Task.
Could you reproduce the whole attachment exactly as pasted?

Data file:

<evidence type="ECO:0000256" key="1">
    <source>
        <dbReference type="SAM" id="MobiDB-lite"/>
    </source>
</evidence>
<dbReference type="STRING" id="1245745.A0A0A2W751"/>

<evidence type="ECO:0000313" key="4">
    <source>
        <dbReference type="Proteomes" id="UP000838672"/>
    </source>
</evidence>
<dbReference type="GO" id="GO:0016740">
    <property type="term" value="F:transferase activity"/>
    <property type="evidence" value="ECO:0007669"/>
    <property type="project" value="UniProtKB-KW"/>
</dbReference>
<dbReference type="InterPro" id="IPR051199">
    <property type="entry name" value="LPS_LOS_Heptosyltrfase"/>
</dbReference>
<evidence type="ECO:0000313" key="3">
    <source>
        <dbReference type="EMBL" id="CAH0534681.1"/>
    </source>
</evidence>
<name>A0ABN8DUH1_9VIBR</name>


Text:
<evidence type="ECO:0000256" key="1">
    <source>
        <dbReference type="SAM" id="MobiDB-lite"/>
    </source>
</evidence>
<dbReference type="STRING" id="1245745.A0A0A2W751"/>

<evidence type="ECO:0000313" key="4">
    <source>
        <dbReference type="Proteomes" id="UP000838672"/>
    </source>
</evidence>
<dbReference type="GO" id="GO:0016740">
    <property type="term" value="F:transferase activity"/>
    <property type="evidence" value="ECO:0007669"/>
    <property type="project" value="UniProtKB-KW"/>
</dbReference>
<dbReference type="InterPro" id="IPR051199">
    <property type="entry name" value="LPS_LOS_Heptosyltrfase"/>
</dbReference>
<evidence type="ECO:0000313" key="3">
    <source>
        <dbReference type="EMBL" id="CAH0534681.1"/>
    </source>
</evidence>
<name>A0ABN8DUH1_9VIBR</name>